Emma will face a similar situation -- hey, it happens to the best of us -- but she'll get up to 90 percent of what she was making, and she can collect that for up to two years and sometimes more!
Now, some people say those generous benefits create a culture of dependency and discourage people from looking for a job, but 73 percent of working-age Danes have a paid job, compared with 60 percent of Americans.
And Emma will always have access to an excellent public health-care system. In Denmark, everyone's covered. Americans, on the other hand, spend two and a half times as much per person on health care as the Danes, but around one in eight are still uninsured.
PARENTAL LEAVE AND GENDER PAY DISPARITY
Some day, Emma and Rachel will meet the right partner and have babies themselves. Emma won't pay anything for delivering her baby, but Rachel will pay around $5,000 out-of-pocket for a normal delivery.
Rachel also lives in the only advanced economy that doesn't mandate paid family leave. She can take some unpaid time, but for most women, there's no guarantee that her job will be waiting for her.
One in four American women quit or are laid off when they have a baby, so they lose seniority and end up with an uneven work history. According to one study, each child lowers an American woman's earnings by 6-8 percent.
Emma and her partner, on the other hand, will be able to divide a full year of paid parental leave between them. Many Danes work under union contracts that give them up to 100 percent of their salaries during that time, but if they don't, the government will give them $630 per week while they're on leave.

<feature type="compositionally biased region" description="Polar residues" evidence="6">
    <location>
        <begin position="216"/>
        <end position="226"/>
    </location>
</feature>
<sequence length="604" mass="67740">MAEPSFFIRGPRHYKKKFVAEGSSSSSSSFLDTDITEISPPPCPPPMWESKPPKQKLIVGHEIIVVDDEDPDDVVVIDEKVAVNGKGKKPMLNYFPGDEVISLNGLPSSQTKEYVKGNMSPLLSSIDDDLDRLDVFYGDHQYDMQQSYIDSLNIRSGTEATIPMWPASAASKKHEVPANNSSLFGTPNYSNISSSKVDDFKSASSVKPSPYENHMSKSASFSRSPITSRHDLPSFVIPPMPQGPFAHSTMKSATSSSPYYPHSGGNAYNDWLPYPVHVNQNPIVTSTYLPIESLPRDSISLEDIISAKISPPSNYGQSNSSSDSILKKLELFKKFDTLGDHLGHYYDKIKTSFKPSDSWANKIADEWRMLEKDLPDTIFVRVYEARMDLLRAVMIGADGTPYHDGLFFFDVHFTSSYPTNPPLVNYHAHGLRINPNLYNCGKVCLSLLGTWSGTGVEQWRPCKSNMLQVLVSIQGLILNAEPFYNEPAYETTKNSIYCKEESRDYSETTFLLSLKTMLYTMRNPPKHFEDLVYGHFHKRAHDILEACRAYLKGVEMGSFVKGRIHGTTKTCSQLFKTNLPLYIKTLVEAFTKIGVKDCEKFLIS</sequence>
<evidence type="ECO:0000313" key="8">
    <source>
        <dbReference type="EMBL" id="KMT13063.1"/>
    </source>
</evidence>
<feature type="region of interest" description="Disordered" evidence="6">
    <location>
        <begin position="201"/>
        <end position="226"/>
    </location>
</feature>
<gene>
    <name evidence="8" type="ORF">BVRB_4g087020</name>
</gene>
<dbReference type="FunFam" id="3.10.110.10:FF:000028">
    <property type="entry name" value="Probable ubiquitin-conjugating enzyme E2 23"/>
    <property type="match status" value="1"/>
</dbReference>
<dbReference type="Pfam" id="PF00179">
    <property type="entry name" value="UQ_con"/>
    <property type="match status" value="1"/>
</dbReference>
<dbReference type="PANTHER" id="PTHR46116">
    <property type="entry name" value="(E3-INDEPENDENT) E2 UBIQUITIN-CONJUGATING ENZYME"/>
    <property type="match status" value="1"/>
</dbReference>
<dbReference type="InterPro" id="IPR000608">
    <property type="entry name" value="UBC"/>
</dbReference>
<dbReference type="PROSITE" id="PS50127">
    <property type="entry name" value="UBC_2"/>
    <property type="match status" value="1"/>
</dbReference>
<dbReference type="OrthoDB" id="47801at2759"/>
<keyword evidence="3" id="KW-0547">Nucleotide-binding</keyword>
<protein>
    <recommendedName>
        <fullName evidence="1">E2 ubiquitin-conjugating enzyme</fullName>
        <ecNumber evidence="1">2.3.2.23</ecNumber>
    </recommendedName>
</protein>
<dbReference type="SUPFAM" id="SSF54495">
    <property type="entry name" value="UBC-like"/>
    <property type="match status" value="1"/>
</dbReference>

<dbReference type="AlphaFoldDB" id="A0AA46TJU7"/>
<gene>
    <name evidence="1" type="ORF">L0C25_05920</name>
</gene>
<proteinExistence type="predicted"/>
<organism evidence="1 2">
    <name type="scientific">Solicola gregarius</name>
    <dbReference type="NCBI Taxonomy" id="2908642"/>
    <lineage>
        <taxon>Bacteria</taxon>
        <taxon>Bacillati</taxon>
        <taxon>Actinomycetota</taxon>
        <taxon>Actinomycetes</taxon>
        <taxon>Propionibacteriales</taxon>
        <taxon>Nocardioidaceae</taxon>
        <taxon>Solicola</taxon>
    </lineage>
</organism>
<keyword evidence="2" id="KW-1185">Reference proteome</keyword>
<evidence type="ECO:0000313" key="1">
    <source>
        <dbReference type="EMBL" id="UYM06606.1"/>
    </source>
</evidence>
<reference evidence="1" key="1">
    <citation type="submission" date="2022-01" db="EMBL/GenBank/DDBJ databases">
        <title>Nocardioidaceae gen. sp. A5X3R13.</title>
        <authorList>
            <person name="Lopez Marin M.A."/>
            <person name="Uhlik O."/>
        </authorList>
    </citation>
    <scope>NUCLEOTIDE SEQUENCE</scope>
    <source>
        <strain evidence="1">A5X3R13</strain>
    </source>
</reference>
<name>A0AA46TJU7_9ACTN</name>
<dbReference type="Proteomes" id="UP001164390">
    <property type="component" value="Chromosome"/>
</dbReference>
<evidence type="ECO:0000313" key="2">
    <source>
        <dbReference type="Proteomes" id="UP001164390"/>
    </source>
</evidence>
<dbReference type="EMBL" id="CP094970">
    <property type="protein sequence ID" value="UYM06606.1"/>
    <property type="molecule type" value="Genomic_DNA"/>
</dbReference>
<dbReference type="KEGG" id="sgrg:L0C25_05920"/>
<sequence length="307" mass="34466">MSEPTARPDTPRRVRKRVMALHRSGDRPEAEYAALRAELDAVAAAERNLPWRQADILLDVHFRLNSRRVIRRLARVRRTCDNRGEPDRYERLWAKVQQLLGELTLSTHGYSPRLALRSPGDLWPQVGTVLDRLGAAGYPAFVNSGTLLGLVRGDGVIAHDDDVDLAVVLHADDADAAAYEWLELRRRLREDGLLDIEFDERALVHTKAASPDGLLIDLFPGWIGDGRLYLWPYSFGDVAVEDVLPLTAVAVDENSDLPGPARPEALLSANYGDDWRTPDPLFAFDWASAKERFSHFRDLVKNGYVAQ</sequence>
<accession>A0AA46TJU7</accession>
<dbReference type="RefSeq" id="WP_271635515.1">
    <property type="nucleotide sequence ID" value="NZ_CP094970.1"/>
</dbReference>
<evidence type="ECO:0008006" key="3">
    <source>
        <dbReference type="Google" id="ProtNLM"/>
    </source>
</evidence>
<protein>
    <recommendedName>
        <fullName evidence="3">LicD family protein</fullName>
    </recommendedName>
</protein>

This is one reason why the gender pay gap is around three times bigger in the United States than it is in Denmark.
Emma and Rachel will watch their kids grow up, and then they'll look to enjoy their golden years.
As an average American, Rachel will work two years longer than Emma. Emma's pension will cover two-thirds of her pre-retirement income, while Rachel's Social Security benefits will cover less than half of what she had earned.
Emma will have lived her life under the crushing burden of democratic socialism. That combination of state-funded education, health care, parental leave, and plenty of other benefits has made the citizens of Denmark the second happiest in the world. And Americans? Number 15.
Text by Joshua Holland. Graphics and animation by Rob Pybus. This work was supported by the Economic Hardship Reporting Project and its Puffin Story Innovation Fund.
Posted in accordance with Title 17, Section 107, US Code, for noncommercial, educational purposes.